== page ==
NCWQ Child, Youth and Family Report: July 2019

By Leanne Francia, NCWQ Child, Youth and Family Adviser


NAIDOC week was celebrated in July under the theme Voice. Treaty. Truth – working together for a shared future with a range of celebrations and activities around Queensland. July 2019 saw the launch of the National Indigenous Australian’s Agency which will be focused on working through the Reconciliation Action Plan adopted by the Department of Prime Minister and Cabinet in 2018, to advise the office of the Prime Minister on whole of government priorities for Aboriginal and Torres Strait Islander people. The Agency will take the lead and co-ordinate Commonwealth policy development, program design, implementation, and service delivery for Aboriginal and Torres Strait Islander people.

Queensland Rape Laws

Recent months also saw the Queensland government announce it will seek removal the 110-year-old loophole, the archaic ‘mistake of fact’ defence, that allows accused rapists to avoid conviction. The Queensland Law Reform Commission will consider this matter before making recommendations to the Queensland government in early 2020.

Reporting of Women’s Death in Family Violence

Sadly, a figure that is well known involves family violence where one woman a week is murdered by either a current or former partner in Australia. Greens Senator, Larissa Waters has now written to the Minister for Women, Marise Payne asking her to set up a national toll that tracks details of women killed by family violence, not unlike the National Road Toll.

Concerns – Queensland Children Being Held in Adult Watchhouses

Of further concern was the reporting in the news of the high number of children being held in isolation in maximum security adult watch houses, a figure which has reportedly surged over the last eighteen months. One such report involved a 12-year-old girl who had been kept there for nine days in a ‘suicide smock’. These children are normally detained when there is no room in youth detention centres. What is often difficult in these cases, is that these children are not serious offenders, but often victims of serious child abuse and neglect, and the subject of Child Protection Orders. Continued advocacy around these children is needed, with only available options at present, arguably causing more harm to these vulnerable children and youth.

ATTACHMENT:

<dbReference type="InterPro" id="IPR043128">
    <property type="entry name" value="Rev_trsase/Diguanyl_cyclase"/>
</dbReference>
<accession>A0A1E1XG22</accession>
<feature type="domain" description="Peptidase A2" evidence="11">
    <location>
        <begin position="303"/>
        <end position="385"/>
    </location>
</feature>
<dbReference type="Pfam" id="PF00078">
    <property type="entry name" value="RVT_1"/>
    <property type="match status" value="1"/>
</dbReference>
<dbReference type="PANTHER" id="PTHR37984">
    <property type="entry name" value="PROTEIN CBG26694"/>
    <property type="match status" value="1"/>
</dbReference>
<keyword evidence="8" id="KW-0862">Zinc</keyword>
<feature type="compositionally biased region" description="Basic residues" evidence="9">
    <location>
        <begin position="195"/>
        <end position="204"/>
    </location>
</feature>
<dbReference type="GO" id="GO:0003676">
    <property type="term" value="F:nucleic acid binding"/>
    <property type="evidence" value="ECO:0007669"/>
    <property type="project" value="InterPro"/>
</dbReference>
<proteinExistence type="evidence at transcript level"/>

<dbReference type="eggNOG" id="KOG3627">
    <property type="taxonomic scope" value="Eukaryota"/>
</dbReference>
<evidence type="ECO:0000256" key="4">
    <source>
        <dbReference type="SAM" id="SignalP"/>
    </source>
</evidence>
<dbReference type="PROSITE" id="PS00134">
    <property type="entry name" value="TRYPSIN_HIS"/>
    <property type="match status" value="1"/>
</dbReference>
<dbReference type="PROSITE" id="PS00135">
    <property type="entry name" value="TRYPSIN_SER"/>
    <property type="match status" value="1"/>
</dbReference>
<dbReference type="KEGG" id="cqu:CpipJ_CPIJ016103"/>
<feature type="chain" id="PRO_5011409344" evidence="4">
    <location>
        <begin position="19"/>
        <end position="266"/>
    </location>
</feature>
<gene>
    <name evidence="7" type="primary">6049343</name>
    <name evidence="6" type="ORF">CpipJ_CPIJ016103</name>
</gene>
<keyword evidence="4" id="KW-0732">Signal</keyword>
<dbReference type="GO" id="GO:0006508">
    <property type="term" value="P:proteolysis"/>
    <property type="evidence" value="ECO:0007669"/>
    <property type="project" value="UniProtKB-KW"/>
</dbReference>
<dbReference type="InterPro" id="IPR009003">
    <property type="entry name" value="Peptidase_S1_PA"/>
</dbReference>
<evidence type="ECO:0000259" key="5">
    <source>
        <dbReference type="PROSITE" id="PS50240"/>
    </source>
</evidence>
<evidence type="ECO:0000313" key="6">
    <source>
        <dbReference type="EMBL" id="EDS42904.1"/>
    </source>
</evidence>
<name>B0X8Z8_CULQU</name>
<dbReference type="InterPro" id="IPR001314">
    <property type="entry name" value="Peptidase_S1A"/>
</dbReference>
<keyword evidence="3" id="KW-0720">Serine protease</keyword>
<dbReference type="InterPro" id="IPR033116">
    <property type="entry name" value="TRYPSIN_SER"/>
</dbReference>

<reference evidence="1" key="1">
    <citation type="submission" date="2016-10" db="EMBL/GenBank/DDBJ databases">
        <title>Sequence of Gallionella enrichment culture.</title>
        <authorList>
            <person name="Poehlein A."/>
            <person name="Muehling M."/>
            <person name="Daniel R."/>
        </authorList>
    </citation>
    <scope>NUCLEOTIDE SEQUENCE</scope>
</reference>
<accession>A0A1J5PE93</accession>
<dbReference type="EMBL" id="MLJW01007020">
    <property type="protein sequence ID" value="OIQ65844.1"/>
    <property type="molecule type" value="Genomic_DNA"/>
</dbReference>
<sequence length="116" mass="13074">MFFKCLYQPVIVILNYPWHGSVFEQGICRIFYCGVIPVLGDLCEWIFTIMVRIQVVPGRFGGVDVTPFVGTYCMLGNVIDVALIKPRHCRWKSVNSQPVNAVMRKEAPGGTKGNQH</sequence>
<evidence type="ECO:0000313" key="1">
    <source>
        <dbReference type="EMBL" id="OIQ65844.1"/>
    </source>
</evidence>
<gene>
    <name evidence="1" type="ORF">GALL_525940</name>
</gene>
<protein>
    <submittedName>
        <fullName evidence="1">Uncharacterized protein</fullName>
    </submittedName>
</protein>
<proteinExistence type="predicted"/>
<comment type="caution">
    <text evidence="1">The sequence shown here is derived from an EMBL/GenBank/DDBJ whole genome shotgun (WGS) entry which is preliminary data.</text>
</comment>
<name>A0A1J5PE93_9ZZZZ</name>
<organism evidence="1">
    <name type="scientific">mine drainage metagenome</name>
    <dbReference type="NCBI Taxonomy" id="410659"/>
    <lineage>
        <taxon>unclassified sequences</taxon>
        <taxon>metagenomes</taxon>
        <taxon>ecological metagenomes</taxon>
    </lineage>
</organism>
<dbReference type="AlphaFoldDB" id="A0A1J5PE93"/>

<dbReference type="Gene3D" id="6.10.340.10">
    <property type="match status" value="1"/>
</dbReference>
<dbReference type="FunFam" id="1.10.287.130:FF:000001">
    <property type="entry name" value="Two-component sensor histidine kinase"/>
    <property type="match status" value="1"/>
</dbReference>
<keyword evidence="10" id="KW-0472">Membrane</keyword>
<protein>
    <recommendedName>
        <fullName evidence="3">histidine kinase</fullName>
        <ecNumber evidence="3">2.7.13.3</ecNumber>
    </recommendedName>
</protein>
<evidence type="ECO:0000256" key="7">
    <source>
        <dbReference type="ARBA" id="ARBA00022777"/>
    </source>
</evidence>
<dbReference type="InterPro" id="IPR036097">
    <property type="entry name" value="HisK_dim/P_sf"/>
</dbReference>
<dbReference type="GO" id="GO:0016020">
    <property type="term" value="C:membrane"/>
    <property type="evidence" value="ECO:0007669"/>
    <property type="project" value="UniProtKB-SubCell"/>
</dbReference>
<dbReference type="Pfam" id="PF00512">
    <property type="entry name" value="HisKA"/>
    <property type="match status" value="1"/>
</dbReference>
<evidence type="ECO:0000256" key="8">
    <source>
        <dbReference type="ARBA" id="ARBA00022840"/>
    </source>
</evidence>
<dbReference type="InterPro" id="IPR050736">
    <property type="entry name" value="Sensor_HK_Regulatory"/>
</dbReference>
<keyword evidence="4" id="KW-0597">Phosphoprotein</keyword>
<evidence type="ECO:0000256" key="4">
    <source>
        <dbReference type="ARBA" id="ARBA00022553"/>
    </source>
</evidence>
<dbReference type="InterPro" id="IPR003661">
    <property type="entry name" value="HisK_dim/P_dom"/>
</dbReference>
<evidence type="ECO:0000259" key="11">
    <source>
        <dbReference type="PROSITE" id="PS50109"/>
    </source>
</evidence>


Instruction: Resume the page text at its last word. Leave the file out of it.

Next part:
Queensland Youth and Volunteering

Queensland as a state has the largest volunteering workforce and there is growing support for children and young people to volunteer in Queensland. Volunteering can be an important part of informal learning for young people and provide them with the opportunity to develop skills and experiences that support them in the work force later in life. Last year the Queensland Family and Child Commissioner undertook a ‘Growing Up in Queensland’ project which engaged 7,000 young Queenslanders aged between 4 and 18 years. Participants agreed that volunteering was a good way to gain skills and improve future employability, however they raised concerns over the need to be 18 years or older to volunteer. To address this barrier the Queensland Family and Child Commissioner and Volunteering Queensland are currently working with volunteering organisations to look at ways to increase youth involvement.

Family Law Reform

In conclusion, as was mentioned in the newsletter submissions have now been made at a State level in relation to reform within the Australian family law system. Since the reforms have been recommended the Australian Institute of Family Studies has been holding forums to discuss key reforms that are needed within the family law system. Change is needed and it is important that these issues, particularly as they relate to the safety of women and children remain front and centre of family law reform.

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